Bird Flu Transmission: How Many Mutations Away?

A second controversial study is released, shedding light on how H5N1 may spread.

Scientists are trying to find out how avian flu, which spreads from birds to humans, may eventually mutate. (Photo: Tim Graham/Getty Images)

Jun 21, 2012
Jeannine Stein, a California native, wrote about health for the Los Angeles Times. In her pursuit of a healthy lifestyle she has taken countless fitness classes, hiked in Nepal and got in a boxing ring.

The second controversial study about the potential spread of H5N1 bird flu to humans was released today, but those looking for conclusive answers about its transmission may be disappointed.

The studies focus on scientists’ efforts to show how virus strains could mutate, resulting in human-to-human transmission of the disease, instead of bird-to-human. The latter, while rare, can be fatal, but there are fears that mutations could eventually make it possible for humans to infect each other, raising the specter of an epidemic. More than 600 people have died from bird flu since 1997.

The first study, published in the journal Nature in May, used ferrets as models and found that the spread of the virus among humans probably wasn’t imminent. The New York Times reports that the second study, released today in  Science, identified five specific mutations that may be required for the bird flu virus to spread among ferrets. Ferrets were used since they’re susceptible to the same flus as humans.

Two out of the five mutations already exist in virus strains, MSNBC says, and the other three could occur in infections of humans or animals, although the chances of that happening aren’t known.

An analysis of the studies in Science notes that in the first study, researchers created a hybrid virus by attaching a protein from an H5N1 strain to gene segments from the H1N1 virus. Although it took four mutations to make an airborne virus that was transmissible from one ferret to another, the hybrid hasn’t been found in nature.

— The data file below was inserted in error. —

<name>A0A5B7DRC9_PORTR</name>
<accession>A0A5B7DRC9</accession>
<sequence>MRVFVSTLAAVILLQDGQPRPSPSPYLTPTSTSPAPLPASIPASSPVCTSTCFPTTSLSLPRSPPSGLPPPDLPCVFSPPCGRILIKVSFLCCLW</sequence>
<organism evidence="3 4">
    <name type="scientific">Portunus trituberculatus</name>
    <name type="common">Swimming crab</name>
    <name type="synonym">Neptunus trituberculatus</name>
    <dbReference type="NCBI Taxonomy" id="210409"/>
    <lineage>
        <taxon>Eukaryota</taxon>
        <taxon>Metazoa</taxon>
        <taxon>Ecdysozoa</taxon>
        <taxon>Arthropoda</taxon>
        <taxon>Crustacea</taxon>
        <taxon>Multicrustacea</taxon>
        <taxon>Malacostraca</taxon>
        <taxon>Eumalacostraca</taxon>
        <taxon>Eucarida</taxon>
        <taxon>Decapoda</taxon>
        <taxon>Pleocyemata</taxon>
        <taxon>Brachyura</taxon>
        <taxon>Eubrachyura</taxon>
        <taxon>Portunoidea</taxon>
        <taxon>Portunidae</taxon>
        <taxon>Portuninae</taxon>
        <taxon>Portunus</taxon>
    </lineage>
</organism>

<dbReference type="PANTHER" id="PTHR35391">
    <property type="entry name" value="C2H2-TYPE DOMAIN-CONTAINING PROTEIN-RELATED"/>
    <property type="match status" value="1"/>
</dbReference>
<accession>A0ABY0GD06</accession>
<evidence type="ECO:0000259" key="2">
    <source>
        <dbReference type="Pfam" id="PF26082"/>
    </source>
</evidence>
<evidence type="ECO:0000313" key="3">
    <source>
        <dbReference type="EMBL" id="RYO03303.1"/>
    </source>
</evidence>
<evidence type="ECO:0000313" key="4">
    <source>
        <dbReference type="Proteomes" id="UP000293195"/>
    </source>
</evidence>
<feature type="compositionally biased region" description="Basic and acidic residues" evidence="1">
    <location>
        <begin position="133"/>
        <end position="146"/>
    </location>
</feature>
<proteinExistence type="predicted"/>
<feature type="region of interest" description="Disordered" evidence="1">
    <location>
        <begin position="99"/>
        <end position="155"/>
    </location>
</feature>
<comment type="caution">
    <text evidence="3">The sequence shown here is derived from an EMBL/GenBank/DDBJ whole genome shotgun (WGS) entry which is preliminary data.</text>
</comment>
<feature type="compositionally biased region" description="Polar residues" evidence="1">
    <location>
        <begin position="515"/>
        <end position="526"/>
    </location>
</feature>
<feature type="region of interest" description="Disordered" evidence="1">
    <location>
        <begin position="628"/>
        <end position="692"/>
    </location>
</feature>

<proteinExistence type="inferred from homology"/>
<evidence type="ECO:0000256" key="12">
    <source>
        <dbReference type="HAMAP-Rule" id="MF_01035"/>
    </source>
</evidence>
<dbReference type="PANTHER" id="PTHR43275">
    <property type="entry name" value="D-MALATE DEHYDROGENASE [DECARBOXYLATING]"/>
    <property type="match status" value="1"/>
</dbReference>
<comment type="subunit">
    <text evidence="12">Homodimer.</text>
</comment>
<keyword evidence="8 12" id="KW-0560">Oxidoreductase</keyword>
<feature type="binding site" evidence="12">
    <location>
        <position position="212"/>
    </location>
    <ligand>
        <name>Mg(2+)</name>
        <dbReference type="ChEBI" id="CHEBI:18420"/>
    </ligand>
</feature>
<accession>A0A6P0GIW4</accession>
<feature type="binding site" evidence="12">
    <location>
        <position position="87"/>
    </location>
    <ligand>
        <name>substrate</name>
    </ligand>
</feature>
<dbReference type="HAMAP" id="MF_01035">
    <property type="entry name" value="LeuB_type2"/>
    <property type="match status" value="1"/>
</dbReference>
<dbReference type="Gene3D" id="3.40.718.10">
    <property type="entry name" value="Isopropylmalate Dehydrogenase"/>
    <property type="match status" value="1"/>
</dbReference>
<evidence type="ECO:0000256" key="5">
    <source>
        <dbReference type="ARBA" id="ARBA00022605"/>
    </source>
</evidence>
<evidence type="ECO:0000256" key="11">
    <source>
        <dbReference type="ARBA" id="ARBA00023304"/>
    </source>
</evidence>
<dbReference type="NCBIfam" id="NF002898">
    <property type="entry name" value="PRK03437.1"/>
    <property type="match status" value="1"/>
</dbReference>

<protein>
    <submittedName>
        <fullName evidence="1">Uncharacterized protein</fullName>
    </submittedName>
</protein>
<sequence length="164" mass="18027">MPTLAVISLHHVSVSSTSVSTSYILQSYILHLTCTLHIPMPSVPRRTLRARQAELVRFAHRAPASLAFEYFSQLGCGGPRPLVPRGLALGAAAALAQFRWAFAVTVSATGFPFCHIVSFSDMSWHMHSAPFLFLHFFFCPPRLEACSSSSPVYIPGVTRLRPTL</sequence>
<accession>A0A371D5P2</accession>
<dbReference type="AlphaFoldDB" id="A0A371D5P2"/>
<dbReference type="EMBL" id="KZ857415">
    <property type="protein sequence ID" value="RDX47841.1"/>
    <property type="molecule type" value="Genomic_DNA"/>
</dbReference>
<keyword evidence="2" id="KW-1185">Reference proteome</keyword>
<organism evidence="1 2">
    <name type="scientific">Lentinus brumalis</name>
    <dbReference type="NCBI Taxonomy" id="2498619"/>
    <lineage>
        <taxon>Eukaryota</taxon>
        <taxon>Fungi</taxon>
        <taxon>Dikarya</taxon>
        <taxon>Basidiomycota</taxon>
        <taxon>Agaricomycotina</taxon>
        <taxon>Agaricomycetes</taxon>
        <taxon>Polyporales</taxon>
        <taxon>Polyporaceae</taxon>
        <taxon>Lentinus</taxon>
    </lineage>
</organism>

In the second study, researchers started with a bird flu virus isolated from a human who contracted it. In tests, the virus was eventually able to travel through the air, infecting caged ferrets in close quarters.

However, in that form the virus didn’t kill the ferrets. Only when the virus was squirted directly into the ferrets’ nostrils did it prove deadly—but that’s hardly how the disease would be transmitted in humans.

Both papers almost never saw the light of day, thanks to concerns last December from the National Security Advisory Board for Biosecurity, which asked the journals Science and Nature to halt publication. The studies could provide too much information to bioterrorists, they claimed, sparking a huge debate within the scientific community.

But in March the NSABB relented after reviewing revised papers, and the first study was released.

“We now know we’re living on a fault line,” co-author Derek Smith of Cambridge University said in a news conference, the Associated Press reports. “It’s an active fault line. It really could do something.”

What do you think the chances are that there will eventually be a bird flu pandemic?

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